PR: Perry called me from the studio, and he said, “Guess where I am?” I said, “No idea; you could be anywhere.” He said, “I am in Memphis at the Royal Studios, and the place has an unbelievable vibe. It’s still up and running, and it’s all analog. I’ve been speaking to the man who runs the place, Boo Mitchell, who is Willie Mitchell’s son, and he said that he can get a fantastic band in here to play some soul music. How about coming down and doing a couple days of sessions and see how it sounds?” I came down and we did three days, and it was so productive and it had such a good vibe that I decided to come back and make a full album.
GM: Tell me that what I hear is due to the way you recorded this album.
PR: What you’re hearing, I have seen this analyzed … I’ve got nothing against digital; it’s the future. The thing about sound is that digital goes in steps, and the steps are sharp. Analog goes in waves, and the waves are smooth and velvety. The ear knows this. I have recently rediscovered vinyl once again, and I am collecting vinyl and I am getting into it. The sound is just incredible. It is vastly different. It is the difference between McDonald’s and a really first-class steak.
PM: Anything recorded digitally is like watching a ballet under a strobe light. You are only seeing the ballerina when the lights are on. Whatever the sample rate, there is still information that you’re not getting, because the lights go on and off. With analog, it is continuous. You get all of the information. Humans are very sensitive to this, even though they don’t know it. It is like eating at a good restaurant, and then you want to go back and visit it again. When you listen to a good record in the vinyl world, something happens to you and it imprints on you and you can’t wait to hear it again. It becomes part of your repertoire, and you keep coming back to it.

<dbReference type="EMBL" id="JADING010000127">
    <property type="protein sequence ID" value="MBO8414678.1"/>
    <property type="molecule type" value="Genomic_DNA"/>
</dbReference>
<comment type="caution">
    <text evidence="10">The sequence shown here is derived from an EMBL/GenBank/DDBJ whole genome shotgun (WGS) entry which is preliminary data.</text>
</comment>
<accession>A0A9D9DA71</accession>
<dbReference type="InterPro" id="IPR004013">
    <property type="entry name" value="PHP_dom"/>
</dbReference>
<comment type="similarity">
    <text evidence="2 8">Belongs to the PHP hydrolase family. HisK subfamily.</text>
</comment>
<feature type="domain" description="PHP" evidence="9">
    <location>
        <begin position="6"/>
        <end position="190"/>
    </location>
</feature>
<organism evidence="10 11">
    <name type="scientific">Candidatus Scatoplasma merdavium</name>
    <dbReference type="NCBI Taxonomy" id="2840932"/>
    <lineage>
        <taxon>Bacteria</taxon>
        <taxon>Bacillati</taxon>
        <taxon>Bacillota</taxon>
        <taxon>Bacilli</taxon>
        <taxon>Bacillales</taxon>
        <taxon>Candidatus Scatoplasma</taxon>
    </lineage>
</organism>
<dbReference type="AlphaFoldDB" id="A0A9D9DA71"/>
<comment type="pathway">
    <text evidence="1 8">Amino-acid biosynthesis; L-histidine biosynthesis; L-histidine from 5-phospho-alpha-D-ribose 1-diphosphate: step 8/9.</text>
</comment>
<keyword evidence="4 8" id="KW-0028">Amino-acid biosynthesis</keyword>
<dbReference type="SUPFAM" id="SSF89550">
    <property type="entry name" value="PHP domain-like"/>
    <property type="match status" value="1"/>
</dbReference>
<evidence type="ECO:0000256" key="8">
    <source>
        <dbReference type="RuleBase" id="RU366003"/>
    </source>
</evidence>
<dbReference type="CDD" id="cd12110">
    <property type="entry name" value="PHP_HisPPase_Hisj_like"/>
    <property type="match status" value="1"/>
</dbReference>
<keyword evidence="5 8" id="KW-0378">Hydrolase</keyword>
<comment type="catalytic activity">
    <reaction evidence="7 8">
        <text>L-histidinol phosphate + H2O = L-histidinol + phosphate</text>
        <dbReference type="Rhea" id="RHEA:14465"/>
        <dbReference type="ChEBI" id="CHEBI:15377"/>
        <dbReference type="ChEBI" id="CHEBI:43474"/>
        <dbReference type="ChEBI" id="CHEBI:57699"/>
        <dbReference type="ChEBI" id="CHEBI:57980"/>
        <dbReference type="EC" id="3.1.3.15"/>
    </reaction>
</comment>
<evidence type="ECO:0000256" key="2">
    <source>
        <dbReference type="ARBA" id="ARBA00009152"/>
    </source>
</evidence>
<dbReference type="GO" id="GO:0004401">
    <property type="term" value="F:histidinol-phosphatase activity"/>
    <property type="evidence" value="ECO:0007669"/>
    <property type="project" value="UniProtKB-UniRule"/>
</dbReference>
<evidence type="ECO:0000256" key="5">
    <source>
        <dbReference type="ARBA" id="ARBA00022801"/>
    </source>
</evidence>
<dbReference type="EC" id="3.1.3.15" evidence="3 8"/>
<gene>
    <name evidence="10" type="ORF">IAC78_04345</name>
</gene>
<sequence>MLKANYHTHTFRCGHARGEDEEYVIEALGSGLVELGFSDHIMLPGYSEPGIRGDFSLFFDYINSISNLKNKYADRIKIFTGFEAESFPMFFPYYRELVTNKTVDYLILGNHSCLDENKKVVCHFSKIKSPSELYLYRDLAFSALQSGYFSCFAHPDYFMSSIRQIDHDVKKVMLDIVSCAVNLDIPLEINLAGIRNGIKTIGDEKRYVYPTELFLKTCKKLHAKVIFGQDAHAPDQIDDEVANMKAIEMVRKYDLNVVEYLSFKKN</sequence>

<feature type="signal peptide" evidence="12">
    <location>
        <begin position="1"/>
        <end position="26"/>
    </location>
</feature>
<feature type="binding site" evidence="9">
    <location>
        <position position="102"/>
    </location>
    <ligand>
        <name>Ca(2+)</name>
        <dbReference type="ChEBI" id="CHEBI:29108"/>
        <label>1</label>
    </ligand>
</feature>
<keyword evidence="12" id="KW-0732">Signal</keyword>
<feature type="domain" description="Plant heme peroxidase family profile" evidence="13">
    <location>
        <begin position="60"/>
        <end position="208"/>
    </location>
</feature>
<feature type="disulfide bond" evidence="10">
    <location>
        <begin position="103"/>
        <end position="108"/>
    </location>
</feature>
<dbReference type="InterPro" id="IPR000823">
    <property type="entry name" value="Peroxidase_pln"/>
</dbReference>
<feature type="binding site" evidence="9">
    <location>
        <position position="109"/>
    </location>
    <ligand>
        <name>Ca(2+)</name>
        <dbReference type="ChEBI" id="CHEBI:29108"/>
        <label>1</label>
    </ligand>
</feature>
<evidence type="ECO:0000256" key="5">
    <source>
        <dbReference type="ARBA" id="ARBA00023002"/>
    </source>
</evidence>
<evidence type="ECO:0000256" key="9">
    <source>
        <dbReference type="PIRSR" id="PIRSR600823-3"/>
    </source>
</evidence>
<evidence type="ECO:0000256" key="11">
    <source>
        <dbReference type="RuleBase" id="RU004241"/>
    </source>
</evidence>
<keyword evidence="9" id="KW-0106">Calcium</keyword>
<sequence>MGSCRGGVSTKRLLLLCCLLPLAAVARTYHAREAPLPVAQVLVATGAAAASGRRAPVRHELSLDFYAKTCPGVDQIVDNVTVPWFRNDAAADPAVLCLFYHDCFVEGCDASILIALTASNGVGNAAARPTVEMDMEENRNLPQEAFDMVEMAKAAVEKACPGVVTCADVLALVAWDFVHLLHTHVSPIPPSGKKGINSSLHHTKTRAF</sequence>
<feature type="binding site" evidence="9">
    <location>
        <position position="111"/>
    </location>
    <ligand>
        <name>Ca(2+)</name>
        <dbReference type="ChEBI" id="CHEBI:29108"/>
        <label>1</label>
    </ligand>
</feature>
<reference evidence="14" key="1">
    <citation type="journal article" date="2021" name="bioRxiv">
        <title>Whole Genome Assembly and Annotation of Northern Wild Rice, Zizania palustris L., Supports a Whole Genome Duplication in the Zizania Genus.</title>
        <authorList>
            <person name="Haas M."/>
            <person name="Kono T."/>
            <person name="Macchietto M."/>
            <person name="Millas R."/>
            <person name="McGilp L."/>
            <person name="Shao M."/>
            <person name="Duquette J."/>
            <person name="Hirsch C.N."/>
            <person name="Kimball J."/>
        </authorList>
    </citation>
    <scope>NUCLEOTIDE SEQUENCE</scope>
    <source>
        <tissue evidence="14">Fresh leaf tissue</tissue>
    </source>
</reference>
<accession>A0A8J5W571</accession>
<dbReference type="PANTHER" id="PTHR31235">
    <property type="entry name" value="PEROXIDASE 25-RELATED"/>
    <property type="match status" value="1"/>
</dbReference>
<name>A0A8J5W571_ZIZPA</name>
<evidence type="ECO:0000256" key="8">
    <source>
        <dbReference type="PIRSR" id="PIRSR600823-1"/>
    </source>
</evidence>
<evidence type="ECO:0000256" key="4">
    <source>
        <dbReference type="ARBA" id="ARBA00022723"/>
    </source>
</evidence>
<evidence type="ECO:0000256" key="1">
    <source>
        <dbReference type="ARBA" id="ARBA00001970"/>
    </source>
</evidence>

PR: One of the dangers with over digitization is in the recording process. You can do things with ProTools that maybe you should not do. You can get the harmonies right on the first chorus and go, “OK, guys, you can go home now because we are going to shift them and put them all the way through the song.” That is fine and dandy, but it is not the same as a performance done in the moment, because each chorus is going to be slightly different. As the song builds, so do the harmonies, and they do different things. You get a naturalness, which you can lose if you’re not careful with digital. Compression is another issue that one has. You compress the crap out of it, and then it goes to radio and it is compressed again. It all becomes very flat, and you end up missing a lot of subtleties.
GM: Paul, these songs are very special to you, and you are very passionate about this music.
PR: I do have passion for this music. This music really turned me on to becoming a singer — this and blues. I listened to this when I was 13 or 14, and it has always been there in my singing and songwriting. It has been a part of the musical content of all of the bands that I have formed. To come back to it has been really refreshing to me … it’s been like coming home.
GM: “How Strong My Love Is,” which was famously done by Otis Redding, I heard you did that track in one take.
PR: It was one take. Actually, none of them were a lot of takes, to be honest with you. I approached that one with some trepidation. It is a very big song by Otis, and it is deeply passionate, and it depends on a real connection between everybody playing it. We talked about it and we discussed it, and we settled on a key. Michael Toles kicks it off, and we just launched into it, and it just built and built into this fantastic climax. Then we got a signal from The Rev. Charles Hodges on the Hammond, he’s the MD [Musical Director], and it went WHOP! down to a whisper. And then we built it back up again. All of that was done in the moment, on the fly. When we finished, we went, “Wow, let’s go check that out.” We went back into Perry’s neck of the woods, the control room, and there were a lot of smiles in that control room. We listened, and we were pleased with it, and we knew we were not doing that again. It was a one-take thing.